For those of you who read the "Husband as Head" series, this is going to be pretty familiar.
I Peter 3:7 “...Live with them...as heirs together with you of God’s gracious gift of life.”
I Peter 3:7 “...Live with them...as heirs together with you of God’s gracious gift of life.”
Last week we asked the question, “What is marriage?” It is many things, depending on culture, custom, location, ethnicity, etc. But in each and every case, whether the marriage is a love match or arranged, warm or cold, good or bad, peaceful or painful, cheerful or chaotic, marriage is a relationship. In future weeks we will look more closely at what that means. For today, let's discover what scripture says about what the man's and woman's relationship was meant to be.
On our quiz from the first week of this series, I said that this statement:
”When God made male and female (a couple), God made one to be the leader and one to be the helper” was false. Some of you are still wondering about that. So then, does God have a plan for man and woman in marriage? YES!
Today, let’s go back to the Garden of Eden and start finding out about the biblical account of how God created male and female! But when we do, look for biblical principles—truths that stand in any time, any place, any culture. And again, can I request that for now you put books, tapes, ideas aside? Can we just look at scripture carefully, using good hermeneutics?
Good biblical “hermeneutics”means good principles of interpreting scripture. Always interpret a passage:
• in agreement with its context.
• in light of what it meant to the original hearers.
• considering the events and customs taking place when it was written.
• in the light of other scripture.
• without using an obscure passage to make a point, ignoring more clear passages.
• according to the best usage of the original language (which is NOT English)
• putting scripture above social teaching.
There are more hermeneutic principles, but these are a few that will be important to us over the next few weeks. Allow me to share a story that illustrates bad hermeneutics.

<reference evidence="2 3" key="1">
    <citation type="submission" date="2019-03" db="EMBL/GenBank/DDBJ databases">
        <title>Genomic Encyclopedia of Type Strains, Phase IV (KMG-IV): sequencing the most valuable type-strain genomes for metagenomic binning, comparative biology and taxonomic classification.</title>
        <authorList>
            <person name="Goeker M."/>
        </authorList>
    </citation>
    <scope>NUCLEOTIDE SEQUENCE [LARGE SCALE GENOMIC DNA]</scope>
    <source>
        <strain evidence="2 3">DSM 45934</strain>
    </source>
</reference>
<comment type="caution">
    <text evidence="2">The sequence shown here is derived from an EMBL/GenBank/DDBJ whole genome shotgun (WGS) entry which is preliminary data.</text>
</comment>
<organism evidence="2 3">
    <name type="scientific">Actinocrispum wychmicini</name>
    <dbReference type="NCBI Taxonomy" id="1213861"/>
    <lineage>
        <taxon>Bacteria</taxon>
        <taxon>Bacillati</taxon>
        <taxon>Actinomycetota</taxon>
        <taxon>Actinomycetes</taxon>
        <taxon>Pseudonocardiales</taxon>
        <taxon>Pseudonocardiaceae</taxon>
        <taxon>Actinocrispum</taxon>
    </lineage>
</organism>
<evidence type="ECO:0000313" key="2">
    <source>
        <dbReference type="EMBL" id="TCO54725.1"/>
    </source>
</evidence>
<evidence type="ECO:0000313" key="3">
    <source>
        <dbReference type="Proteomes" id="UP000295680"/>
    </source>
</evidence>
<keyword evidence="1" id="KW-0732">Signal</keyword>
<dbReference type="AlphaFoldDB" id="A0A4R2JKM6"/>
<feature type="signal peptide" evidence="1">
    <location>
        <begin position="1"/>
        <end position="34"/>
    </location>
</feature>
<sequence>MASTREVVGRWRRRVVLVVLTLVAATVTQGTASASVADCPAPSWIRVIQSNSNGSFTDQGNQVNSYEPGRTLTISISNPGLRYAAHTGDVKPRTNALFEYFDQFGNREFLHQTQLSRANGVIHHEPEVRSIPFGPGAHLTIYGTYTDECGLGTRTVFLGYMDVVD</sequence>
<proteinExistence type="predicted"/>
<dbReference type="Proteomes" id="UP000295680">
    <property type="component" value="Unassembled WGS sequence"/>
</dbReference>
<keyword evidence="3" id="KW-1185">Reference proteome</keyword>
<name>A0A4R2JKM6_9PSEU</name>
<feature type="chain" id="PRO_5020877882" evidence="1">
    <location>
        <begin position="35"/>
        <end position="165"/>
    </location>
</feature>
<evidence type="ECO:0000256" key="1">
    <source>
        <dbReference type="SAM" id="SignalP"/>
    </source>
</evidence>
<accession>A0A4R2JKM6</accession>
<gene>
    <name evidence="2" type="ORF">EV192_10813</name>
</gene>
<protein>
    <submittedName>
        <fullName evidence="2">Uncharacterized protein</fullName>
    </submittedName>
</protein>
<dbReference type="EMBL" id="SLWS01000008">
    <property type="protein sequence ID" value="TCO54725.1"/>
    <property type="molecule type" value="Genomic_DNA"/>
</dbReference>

Some years ago I went to a women's conference along with several women from this church. Some are here today and may remember this. One of the most popular workshops was about husband/wife roles. I did not attend, but I heard plenty about it in the van on the way home. I grew disturbed and sad as I listened to happy, enthusiastic women tell how they had learned about "God's plan." God, the Bible said, made man to "have dominion." Men were designed to rule. That was the main point of the workshop. If we women did not allow the men to have dominion, we were demeaning them and undermining their God-given role as leaders in our homes. There were some good things shared, but mixed with helpful things was a damaging seed of error. Men were made to lead--it was an integral part or how God had made the male nature. Every man would step up and provide godly leadership, given encouragement. As Christian wives it was their job to go home and discover the ways in which they had robbed their husbands of this divine mandate. I listened in silence. They were too excited to notice. It was not a time for correction, but later when the excitement of discovery had dimmed in the light of real life, I was able to take some of those women to Genesis and read the workshop's text (Genesis 1:26). Careful reading and simply paying attention to the context was revealing, and surprising!
Did you know that there are two separate creation accounts in Genesis? The first account is a sort of summary or overview. Much of the language people are familiar with regarding marriage stems from the venerable King James Version. This is the passage the workshop leaders used, so we will start there.
Genesis 1:26-28 KJV
And God said, Let us make man in our image, after our likeness: and let them have dominion over the fish of the sea, and over the fowl of the air, and over the cattle, and over all the earth, and over every creeping thing that creepeth upon the earth. So God created man in his own image, in the image of God created he him; male and female created he them. And God blessed them, and God said unto them, Be fruitful, and multiply, and replenish the earth, and subdue it: and have dominion over the fish of the sea, and over the fowl of the air, and over every living thing that moveth upon the earth.
Now we'll go to the New International Version
Then God said, "Let us make man in our image, in our likeness, and let them rule over the fish of the sea and the birds of the air, over the livestock, over all the earth, and over all the creatures that move along the ground.“ So God created man in his own image, in the image of God he created him; male and female he created them. God blessed them and said to them, "Be fruitful and increase in number; fill the earth and subdue it. Rule over the fish of the sea and the birds of the air and over every living creature that moves on the ground."
In the first creation account, God creates the male and the female together as "man" --humankind--in God's image. Who has dominion? "Them." Both genders are given rule over creation. At this point there is no suggestion of power, position, hierarchy or defined roles.
The second creation account adds detail to what we already know. It is found in Genesis 2:7, 18-24, and once again we will start by reading the King James Version. These words are familiar to most of us from wedding ceremonies.